New Star Among the Democrats
BOSTON -- The buzz here this autumn is all about the newcomer to elective politics who is threatening to break the hold that Republicans have had for an unusually long time on the governorship of this overwhelmingly Democratic state.
His name is Deval Patrick. Barely two years after he moved back to Massachusetts from a business career that had taken him to New York and Atlanta, he beat two better-known and better-financed opponents for the Democratic nomination in last month's primary. Now he is favored over Lt. Gov. Kerry Healey, the Republican nominee to succeed Gov. Mitt Romney, who is moving on to pursue the presidency.
In its long history, Massachusetts has never elected a woman or an African American as governor. This year it will have one or the other, and the betting is heavily on Patrick to be the one to break the mold.
For a state with the turbulent racial history of Massachusetts, Patrick's victory would be as monumental as any of its achievements. Many Bostonians still remember when the city was shattered by the violence that accompanied efforts to desegregate the public schools. Louise Day Hicks, a popular local politician, mobilized the white ethnics of South Boston to resist black children coming in.
I got a measure of how much things have changed when I went to see "Billy" Bulger, the former state Senate president and longtime political boss of Southie. "Have you got a candidate this year?" I asked. "I sure do," he said, adding jocularly, "I'm backing the Irish fella, Patrick."
Patrick has been making friends in unexpected places all his life. Reared in the slums of South Side Chicago by a single mother at times on welfare, Patrick got the break that changed his life when he was chosen by A Better Chance, a private philanthropy, to receive a scholarship to attend Milton Academy, a prestigious boarding school in Milton, Mass.
He starred in the classroom, edited the school paper and went to Harvard, where he graduated in 1978. He worked for a year in Africa -- Darfur, before it was in the news -- then returned to Harvard Law School. There he won the moot court competition and began getting practical trial experience defending legal aid clients who could not afford private attorneys.
Three years as a staff attorney for the NAACP Legal Defense Fund led to a partnership at a Boston law firm. In 1994 President Bill Clinton named Patrick to head the Justice Department's civil rights division. Then it was back to the private sector, where he became vice president and general counsel of Texaco Inc. and then executive vice president and general counsel of Coca-Cola Co.
Returning to Milton, where he and his family had their home, and nearing 50, Patrick last year began exploring the possibility of running for governor. The incumbent attorney general was already in the race, and a wealthy, self-financing businessman was soon to join. But Patrick electrified the Democratic state convention in Worcester in June with a speech decrying cynicism as a drug as lethal as the heroin that tormented his uncle and asking delegates to "take a chance on me" because "I have built bridges across more differences and helped solve more problems in more varied settings than any other candidate in this race, from either party."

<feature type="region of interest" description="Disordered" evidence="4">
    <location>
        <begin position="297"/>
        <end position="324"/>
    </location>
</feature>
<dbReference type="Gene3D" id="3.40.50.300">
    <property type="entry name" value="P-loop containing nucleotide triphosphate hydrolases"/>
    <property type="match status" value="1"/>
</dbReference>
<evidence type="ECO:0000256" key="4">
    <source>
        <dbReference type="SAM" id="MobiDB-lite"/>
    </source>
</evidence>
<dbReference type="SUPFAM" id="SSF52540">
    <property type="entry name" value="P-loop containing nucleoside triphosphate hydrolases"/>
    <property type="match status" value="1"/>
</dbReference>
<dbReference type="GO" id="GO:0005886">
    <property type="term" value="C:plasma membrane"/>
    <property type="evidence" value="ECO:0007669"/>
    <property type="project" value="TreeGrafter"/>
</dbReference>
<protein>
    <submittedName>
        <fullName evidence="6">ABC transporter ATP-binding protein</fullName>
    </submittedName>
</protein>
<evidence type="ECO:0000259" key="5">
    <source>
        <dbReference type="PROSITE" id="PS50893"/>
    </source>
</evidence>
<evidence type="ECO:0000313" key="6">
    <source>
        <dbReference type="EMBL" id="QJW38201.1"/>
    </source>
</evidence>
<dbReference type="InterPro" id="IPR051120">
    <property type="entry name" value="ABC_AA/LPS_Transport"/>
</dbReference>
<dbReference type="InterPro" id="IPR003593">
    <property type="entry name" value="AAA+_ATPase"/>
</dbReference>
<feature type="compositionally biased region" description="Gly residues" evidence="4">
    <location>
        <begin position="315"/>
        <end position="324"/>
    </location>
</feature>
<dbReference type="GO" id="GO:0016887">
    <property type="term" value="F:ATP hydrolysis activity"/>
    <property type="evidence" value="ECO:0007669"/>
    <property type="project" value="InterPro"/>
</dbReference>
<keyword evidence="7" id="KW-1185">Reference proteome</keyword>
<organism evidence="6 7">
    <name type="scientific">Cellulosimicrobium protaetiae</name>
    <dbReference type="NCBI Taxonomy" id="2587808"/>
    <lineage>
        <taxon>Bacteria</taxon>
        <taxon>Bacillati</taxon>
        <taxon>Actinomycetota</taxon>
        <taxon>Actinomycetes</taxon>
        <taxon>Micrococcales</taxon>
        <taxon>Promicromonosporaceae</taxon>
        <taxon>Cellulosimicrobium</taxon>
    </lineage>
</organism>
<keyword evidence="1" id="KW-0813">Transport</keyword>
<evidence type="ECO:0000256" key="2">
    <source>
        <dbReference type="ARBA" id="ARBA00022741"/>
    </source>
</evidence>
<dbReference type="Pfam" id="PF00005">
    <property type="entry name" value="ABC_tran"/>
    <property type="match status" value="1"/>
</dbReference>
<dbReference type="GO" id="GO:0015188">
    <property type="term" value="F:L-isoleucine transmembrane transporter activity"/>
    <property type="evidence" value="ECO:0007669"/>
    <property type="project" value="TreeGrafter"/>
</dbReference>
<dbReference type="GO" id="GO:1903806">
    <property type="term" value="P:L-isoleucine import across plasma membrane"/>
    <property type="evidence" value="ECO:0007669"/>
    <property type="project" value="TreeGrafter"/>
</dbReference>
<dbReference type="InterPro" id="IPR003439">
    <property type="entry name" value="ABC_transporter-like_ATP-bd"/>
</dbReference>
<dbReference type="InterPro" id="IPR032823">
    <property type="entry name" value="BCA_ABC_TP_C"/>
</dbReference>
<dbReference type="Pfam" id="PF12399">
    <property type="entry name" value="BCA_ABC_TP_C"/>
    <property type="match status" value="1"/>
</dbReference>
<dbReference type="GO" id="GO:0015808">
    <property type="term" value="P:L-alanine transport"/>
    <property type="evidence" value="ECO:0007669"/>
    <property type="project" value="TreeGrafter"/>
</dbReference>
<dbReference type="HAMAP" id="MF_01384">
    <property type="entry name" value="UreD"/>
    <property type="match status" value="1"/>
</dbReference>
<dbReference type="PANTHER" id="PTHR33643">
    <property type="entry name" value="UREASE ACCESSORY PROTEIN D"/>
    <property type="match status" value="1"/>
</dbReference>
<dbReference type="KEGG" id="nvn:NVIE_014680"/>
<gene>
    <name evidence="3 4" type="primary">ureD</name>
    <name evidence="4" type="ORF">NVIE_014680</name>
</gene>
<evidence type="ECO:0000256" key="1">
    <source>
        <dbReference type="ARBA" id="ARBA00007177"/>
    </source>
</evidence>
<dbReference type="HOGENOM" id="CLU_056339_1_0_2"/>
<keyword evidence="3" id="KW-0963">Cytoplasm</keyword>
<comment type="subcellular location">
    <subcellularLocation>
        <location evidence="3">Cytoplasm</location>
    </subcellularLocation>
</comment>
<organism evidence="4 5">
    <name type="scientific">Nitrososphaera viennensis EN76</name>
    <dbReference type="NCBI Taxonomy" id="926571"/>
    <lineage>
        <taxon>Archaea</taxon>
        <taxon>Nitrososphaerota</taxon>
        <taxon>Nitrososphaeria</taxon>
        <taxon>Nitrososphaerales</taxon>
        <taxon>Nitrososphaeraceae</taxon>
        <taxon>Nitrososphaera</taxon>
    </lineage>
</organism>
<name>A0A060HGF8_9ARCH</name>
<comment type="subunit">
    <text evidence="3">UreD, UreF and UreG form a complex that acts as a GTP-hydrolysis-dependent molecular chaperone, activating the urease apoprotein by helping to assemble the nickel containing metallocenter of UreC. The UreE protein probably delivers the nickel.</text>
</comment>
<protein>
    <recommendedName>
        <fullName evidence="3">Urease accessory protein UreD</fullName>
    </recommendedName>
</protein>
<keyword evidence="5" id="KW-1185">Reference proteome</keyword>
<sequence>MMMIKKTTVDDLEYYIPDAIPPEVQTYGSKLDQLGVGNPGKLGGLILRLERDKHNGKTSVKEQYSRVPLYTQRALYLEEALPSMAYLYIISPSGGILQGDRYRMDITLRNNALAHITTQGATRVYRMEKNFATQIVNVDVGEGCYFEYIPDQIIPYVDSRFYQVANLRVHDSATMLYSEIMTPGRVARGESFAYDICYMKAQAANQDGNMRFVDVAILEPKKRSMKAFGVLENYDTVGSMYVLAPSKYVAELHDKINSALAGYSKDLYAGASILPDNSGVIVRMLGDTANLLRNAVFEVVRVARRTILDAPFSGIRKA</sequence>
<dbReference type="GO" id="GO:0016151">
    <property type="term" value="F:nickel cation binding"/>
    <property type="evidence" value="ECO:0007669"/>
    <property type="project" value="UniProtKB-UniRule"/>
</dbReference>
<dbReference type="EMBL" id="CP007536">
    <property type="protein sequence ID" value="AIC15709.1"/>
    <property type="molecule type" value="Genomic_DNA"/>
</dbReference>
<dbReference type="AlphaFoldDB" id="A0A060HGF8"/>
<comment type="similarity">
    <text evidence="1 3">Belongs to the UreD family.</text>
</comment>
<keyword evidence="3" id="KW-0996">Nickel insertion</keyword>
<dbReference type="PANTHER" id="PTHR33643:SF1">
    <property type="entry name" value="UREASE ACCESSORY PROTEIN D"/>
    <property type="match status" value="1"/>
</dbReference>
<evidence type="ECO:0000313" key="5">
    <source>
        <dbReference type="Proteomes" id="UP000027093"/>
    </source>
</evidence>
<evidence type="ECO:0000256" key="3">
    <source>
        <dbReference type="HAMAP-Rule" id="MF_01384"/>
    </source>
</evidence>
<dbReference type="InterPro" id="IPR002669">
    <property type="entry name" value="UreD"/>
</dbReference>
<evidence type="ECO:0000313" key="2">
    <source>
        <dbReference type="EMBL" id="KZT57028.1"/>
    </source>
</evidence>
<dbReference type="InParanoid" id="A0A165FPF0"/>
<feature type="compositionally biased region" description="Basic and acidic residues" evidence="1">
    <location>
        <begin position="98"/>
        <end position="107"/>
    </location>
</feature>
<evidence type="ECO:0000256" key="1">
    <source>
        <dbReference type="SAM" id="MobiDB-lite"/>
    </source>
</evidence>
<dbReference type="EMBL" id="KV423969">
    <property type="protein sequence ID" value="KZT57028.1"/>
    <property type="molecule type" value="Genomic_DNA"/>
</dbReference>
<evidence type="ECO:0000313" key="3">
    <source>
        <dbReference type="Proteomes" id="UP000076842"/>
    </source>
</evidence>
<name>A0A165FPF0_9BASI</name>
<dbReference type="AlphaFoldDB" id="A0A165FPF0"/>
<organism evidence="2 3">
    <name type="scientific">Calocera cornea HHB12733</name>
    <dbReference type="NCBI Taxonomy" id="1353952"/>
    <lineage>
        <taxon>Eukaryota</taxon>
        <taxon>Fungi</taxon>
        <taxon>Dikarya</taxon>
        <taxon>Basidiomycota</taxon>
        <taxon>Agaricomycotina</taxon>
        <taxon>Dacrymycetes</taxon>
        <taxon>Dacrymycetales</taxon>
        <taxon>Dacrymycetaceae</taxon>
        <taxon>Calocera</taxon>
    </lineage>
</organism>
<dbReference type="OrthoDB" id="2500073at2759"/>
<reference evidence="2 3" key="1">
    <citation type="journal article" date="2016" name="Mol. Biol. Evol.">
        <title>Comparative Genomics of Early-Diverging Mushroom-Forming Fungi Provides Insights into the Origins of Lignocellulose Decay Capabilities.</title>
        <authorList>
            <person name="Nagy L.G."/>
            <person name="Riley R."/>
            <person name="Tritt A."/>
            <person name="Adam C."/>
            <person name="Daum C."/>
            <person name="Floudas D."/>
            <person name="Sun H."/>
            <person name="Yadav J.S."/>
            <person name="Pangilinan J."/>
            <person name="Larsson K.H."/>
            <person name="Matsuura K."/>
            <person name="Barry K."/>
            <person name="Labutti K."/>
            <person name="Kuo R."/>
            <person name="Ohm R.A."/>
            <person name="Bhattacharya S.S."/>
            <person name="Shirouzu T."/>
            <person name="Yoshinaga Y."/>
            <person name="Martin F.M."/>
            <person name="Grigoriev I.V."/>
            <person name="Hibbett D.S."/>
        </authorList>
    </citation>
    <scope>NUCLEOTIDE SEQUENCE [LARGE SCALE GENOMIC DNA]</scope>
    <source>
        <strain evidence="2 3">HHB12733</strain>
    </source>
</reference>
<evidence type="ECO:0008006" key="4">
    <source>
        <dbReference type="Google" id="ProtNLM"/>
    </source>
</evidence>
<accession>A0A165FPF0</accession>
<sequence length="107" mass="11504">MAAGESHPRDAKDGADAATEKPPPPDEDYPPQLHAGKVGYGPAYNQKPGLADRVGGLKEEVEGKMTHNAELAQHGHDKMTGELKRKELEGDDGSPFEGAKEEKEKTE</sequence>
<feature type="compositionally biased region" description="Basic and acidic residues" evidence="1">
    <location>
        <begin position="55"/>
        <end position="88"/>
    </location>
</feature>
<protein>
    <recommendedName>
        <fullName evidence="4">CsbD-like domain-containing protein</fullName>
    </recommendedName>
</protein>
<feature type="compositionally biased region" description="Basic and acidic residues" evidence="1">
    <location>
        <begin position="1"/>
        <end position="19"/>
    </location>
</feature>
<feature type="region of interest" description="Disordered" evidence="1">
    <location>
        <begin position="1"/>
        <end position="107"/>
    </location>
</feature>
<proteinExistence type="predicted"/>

Patrick is riding that momentum in a campaign that is notably nonpartisan in tone and studiedly vague on some issues. But he has staked his chances on resisting Healey's call for a rollback in income tax rates -- something Romney has also advocated. "We cannot starve the government of resources any more than we can justify wasting the public's funds," he told me. "We can build together if we work together."
The one concern I heard expressed about Patrick comes from Democrats worried about the destination of his rapid trajectory. With his racial background, his Illinois roots, and his crossover appeal to independents and even some Republicans, he is inevitably compared to Barack Obama, the young African American senator from Illinois who keynoted the Democratic National Convention in Boston two summers ago.
Obama has become the hottest ticket on the national Democratic speaking circuit and figures in speculation as a future presidential candidate -- maybe even in 2008.
"We need a governor who will stay here and do the job," one Patrick supporter told me, recalling that two Republican governors in succession, William Weld and Paul Cellucci, have resigned and now Romney is declining to run for a second term.
Patrick says he will stay. But given his gifts, he is certain to be in demand by starry-eyed Democrats across the nation if he wins this race.